Most of us have seen the pictures that result: sepia or black and white, tiny fingers and curled legs—babies sure are fascinating to see through ultrasounds! Ultrasounds have become a typical part of modern pregnancy and prenatal care, and provide important insight into your baby’s development. Health care providers recommend that all pregnant women receive an ultrasound at least once, usually between the 18th and 20th week of pregnancy. If other medical issues are present, ultrasounds are sometimes needed at other points during pregnancy as well.
Early in pregnancy
If your provider did not confirm your pregnancy with a Doppler heartbeat monitor, your first ultrasound will confirm your baby’s heartbeat and that your pregnancy is uterine. If your pregnancy appears to be ectopic or tubular, it is best to find this out immediately so that your can discuss your and your baby’s health with your provider.
If you’ve never received an ultrasound before, be prepared to be a little chilly and a little slimey. A standard transabdominal ultrasound starts with a cool gel that is rubbed onto your lower belly (over your uterus). The ultrasound technician then rubs a transducer wand, which emits sound waves, over the area. The gel conducts the sound waves, which bounce off of the contours of your baby to produce the image you’ll see on-screen. That image, or sonogram, will be the first picture you have of your baby! It also allows the technician to take the baby’s measurements, to be compared at later ultrasounds. If it is very early in the pregnancy, the technician may perform a transvaginal (internal) ultrasound, which uses the transducer wand to scan the uterus from the vaginal cavity in order to detect the baby more clearly or earlier than would be possible with a transabdominal ultrasound. Continue Reading »
The desire for a healthy baby is shared by all, whether you are a first-time parent or you’ve gone through the experience of having a baby before. Every parent has their worries about the birthing experience, which is one reason to consider choosing a hospital with a Neonatal Intensive Care Unit (NICU).
As with anything in life, sometimes babies and new moms need a little extra help, and the NICU at St. Elizabeth Hospital is equipped with a caring, experienced medical team that specializes in delivery-day hiccups.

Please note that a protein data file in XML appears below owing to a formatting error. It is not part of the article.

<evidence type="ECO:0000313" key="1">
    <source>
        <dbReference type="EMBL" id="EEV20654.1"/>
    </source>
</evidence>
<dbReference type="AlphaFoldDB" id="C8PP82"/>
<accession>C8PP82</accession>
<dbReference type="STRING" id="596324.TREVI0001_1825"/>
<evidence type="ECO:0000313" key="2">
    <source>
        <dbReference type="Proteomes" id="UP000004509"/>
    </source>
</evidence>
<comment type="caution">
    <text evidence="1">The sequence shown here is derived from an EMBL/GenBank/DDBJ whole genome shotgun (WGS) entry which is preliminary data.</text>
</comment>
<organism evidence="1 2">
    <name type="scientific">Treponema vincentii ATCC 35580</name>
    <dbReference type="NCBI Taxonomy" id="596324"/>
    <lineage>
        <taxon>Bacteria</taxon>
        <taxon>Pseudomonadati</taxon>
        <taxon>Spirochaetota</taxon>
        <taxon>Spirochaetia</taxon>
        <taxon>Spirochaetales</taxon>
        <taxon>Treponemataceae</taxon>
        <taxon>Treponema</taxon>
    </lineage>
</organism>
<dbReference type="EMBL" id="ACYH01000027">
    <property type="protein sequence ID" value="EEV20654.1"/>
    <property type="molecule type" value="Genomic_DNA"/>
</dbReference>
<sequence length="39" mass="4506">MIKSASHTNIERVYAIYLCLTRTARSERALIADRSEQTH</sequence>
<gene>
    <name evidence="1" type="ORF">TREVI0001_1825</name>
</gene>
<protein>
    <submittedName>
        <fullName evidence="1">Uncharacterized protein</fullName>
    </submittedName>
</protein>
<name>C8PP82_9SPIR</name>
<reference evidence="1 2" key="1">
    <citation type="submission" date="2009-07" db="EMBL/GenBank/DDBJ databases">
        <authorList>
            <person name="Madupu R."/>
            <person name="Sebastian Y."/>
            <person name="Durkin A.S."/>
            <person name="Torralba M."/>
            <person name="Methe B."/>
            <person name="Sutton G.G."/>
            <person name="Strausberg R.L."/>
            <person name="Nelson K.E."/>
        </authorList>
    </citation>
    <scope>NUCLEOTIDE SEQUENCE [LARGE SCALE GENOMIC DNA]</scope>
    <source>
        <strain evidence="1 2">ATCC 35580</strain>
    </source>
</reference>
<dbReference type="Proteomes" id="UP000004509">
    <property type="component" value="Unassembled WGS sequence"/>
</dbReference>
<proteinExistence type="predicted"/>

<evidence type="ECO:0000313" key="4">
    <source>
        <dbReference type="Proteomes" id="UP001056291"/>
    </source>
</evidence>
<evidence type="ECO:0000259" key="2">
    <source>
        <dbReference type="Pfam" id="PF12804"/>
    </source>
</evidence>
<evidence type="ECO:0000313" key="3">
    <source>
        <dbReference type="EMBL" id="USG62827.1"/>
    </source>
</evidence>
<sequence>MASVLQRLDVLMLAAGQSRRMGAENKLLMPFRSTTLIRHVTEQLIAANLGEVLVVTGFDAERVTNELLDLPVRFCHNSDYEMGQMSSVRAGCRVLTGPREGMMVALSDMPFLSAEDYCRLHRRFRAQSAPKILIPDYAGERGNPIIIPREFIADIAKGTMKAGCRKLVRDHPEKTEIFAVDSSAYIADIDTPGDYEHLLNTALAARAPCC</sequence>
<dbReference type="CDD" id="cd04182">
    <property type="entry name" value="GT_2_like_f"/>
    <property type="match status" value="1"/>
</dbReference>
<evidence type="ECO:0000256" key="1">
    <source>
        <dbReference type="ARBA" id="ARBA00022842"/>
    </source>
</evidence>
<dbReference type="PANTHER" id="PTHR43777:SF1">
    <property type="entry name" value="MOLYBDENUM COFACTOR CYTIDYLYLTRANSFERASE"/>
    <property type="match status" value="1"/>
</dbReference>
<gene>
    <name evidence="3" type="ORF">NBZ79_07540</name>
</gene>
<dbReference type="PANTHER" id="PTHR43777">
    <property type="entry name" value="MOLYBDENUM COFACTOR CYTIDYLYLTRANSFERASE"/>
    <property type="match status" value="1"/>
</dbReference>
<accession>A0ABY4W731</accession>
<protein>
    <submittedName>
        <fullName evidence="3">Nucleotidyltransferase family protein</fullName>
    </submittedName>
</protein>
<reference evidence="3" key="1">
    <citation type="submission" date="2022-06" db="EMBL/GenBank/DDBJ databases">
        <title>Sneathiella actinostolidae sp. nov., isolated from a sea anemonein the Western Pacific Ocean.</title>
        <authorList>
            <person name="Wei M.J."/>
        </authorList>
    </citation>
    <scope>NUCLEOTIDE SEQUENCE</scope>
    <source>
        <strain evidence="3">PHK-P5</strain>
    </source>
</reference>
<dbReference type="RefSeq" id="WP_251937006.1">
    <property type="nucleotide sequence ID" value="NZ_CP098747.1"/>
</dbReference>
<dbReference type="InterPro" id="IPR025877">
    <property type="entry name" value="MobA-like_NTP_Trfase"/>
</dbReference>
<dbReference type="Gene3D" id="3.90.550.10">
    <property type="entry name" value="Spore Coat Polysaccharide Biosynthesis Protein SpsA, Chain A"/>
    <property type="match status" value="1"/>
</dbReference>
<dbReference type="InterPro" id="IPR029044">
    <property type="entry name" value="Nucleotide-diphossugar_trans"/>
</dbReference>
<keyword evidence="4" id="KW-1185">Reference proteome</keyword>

Did you know that each year, 1 of every 8 infants born in the United States is born ahead of schedule? Preterm birth, or birth prior to 37 weeks of pregnancy, can sometimes mean that extra care is needed for mom or baby. In a hospital with a NICU, most preterm health issues can be dealt with close by, right after your baby is born. Preterm babies born at area hospitals are often transferred to St. Elizabeth Hospital’s NICU, making this a great local benefit for Fox Valley parents! We are lucky to live in an area with a number of great providers, including Mercy Medical Center and Calumet Medical Center, both of which St. Elizabeth Hospital is equipped to transport your baby to the NICU if need be. Continue Reading »
When a mother decides she wants to stop breastfeeding, a lot of questions will run through her head. As a lactation consultant, it’s my job to answer them. Here are some of the questions I get asked on a daily basis:
1. How do I go about stopping breastfeeding?
The American Academy of Pediatrics encourages mothers to breastfeed for a full year, or when mother and baby mutually desire it. When it is time to wean, the best approach is to do so gradually. This makes the transition away from breastfeeding easier for all. Gradually dropping one breastfeeding session at a time (drop one every few days) is the general idea behind gradual weaning. Replace the dropped breastfeeding sessions with bottles. After a few days, your body will gradually become used to making less milk and when it has adjusted, then it is time to drop another breastfeeding session. Continue Reading »
One of the most frequent questions I get asked by patients is: What kinds of natural remedies and medications can they use while pregnant. While it is a very frequent concern, it’s also a very complex topic to discuss. Overall, less is more. The best advice I can give is to avoid medication or supplements if you don’t need them.
Because there are very few studies done on pregnant women, we don’t know the effects of medications on your unborn baby. Health care providers decide which medications you can take by using ‘pregnancy risk’ categories and by experience to determine if a drug is safe for you to take while you are pregnant. There are always side effects to anything you put in your body, including food. Continue Reading »
Preeclampsia is a condition that can develop after 20 weeks of pregnancy. You may be diagnosed with preeclampsia if you have high blood pressure, generalized swelling and excess protein in your urine. Physicians use a cutoff blood pressure reading of 140/90 for mild preeclampsia and 160/110 for severe preeclampsia. Continue Reading »